An Open Letter to Christian Camp Counsellors Part 1: Camp Isn't Special
It was a beautiful saturday afternoon in late august. The sand was warm beneath my feet as I walked along the beach, looking out over the now quiet waterfront. Just the day before it had been a flurry of activity which I could still see and hear as if watching a favourite film. Boats being dragged in and out of the water, shouting and laughter coming from a full contact water polo game in the shallow end, cheers at an especially impressive dive off the high tower and chanting from a rowdy group of young men who were attempting to peer pressure their counsellor into riding his bike down a large fleet of stairs near the dock. The presence of the one true God, who is love, was tangible. But now, as I neared the water's edge, the only sound was two sets of feet on the wet sand.
“I don’t want to go home” said the young man beside me, the last of my campers whose mother was running late. I didn’t ask for an explanation from him as I knew full well the situation to which he would return. He was an only child and his father, who he never talked about, had left a few years earlier. He had very few friends and didn’t really have much of anything to look forward to upon his return home. Two short weeks prior this young man, only 3 years my junior, was just another face in the crowd and yet now he seemed like an old friend. I had come to know him not as a camper but as another human soul, journeying through the highs and lows of life and searching for meaning in it all, just like me.
We walked back up to the parking lot to see if his mother had arrived yet. Indeed she had and my co-counsellor had already loaded the young man’s belongings into the car and so after a brief goodbye he was on the road. I always feel a deep pain within me after these goodbyes because like many of the hundreds of campers I have met in the past, I could do very little to help him now and I would probably never see him again.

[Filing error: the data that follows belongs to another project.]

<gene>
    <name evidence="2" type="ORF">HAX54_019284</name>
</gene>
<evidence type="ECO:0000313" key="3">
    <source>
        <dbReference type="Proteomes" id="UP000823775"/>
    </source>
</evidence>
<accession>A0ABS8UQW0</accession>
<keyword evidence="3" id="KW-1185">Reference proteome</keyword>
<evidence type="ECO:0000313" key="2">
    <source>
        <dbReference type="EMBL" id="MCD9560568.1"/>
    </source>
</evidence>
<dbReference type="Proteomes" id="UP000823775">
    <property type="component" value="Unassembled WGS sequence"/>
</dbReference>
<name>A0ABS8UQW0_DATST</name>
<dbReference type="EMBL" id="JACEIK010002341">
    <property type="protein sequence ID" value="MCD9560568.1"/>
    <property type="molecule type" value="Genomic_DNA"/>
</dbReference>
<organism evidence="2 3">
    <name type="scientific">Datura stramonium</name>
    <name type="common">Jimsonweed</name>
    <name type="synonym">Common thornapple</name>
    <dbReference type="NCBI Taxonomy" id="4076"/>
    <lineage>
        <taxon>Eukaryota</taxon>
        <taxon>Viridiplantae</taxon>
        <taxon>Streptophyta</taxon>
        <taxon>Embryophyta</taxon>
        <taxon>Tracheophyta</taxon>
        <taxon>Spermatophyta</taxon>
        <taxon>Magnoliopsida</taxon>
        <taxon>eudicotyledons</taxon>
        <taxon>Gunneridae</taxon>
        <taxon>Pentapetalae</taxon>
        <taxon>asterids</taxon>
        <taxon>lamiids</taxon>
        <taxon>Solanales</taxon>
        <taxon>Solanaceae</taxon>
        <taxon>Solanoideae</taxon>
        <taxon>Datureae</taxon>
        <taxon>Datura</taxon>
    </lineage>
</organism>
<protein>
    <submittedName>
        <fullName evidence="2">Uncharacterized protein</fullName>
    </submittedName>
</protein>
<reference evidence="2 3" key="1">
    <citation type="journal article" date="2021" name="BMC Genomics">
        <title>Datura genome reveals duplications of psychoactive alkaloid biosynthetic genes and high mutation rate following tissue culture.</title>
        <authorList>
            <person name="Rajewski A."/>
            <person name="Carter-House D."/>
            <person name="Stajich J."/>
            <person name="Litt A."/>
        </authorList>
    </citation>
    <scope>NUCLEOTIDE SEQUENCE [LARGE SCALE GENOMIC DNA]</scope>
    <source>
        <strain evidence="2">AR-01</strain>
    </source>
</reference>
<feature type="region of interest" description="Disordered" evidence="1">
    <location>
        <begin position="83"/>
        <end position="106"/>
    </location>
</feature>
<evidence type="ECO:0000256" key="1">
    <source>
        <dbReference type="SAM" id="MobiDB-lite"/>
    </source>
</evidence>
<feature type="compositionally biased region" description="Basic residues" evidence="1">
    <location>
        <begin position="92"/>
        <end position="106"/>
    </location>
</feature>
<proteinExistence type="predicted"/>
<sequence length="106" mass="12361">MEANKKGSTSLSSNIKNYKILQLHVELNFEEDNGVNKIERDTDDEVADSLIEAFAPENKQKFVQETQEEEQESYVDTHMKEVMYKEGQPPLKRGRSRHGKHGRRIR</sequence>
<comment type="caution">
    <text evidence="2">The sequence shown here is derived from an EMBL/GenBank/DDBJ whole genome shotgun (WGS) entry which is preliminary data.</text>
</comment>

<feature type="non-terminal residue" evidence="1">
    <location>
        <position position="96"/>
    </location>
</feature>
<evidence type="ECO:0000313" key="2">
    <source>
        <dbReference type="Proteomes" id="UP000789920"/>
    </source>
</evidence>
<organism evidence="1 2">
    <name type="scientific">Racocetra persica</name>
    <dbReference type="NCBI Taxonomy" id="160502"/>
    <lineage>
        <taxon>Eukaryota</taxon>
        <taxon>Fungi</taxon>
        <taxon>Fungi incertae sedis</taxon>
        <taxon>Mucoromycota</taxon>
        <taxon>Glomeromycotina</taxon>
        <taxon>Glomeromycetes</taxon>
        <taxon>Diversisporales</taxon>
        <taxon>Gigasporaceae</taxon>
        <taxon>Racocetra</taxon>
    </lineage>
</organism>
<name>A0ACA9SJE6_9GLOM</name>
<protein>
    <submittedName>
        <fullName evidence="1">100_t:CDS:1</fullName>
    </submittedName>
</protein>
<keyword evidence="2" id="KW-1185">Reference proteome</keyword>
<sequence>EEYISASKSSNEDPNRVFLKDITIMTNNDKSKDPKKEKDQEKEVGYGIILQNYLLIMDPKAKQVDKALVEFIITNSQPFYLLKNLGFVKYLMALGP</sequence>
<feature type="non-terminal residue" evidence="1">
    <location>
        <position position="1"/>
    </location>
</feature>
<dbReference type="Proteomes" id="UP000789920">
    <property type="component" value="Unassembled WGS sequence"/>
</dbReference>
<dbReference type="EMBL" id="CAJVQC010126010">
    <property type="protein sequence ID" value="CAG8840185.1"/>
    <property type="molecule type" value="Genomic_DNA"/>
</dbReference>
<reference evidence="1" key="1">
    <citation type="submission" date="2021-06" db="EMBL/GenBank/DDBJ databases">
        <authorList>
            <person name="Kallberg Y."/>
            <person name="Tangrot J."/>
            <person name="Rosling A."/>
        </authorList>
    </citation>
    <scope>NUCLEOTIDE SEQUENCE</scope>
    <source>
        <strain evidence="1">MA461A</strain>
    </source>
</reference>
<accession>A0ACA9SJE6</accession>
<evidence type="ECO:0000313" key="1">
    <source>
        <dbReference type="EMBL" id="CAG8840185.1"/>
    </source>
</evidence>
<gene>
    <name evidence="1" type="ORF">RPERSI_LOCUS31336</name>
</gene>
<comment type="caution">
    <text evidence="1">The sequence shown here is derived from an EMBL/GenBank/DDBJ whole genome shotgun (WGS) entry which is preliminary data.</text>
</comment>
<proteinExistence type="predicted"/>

Later that day I too packed my bags and prepared for the journey home. After saying goodbye to my friends, who had become like family during these last few summers of living and serving together, I walked down to the beach one more time and said goodbye to the camp itself. At that moment, there was nowhere else on earth I’d rather be. There was something very special there, something which I would be leaving behind.
I could share dozens of similar stories about leaving camp and goodbyes with campers and fellow counsellors from my 10 or so years of serving at summer camps. I share this story so that you, the camp counsellors, understand that I know exactly how you feel and so I say what I say next not from some lofty place of the purely intellectual and theological but rather as one of you. One who has shared your highs and your lows.
The truths that I will share may upset you and you may not believe me now but I assure you they are true and I pray that one day you fully understand these principles and put them into action. There are four truths that I want to share with you now:
1.) Your camp is not special
As you have just returned from an exciting few weeks at camp or perhaps a full summer where you have seen God do incredible things through you and through others and you have experienced love, joy and deep friendships beyond perhaps anything you've known in your daily life, you find this truth hard to believe. "But David" you say "camp blah-blah is the most amazing place I've ever been and if you would just have been there you'd understand." I do understand but camp blah-blah is not special. There are thousands of camps all around the world doing the same things, where God is working in the same way and where people like you are just as convinced that their camp is special, but it's not. So what is special?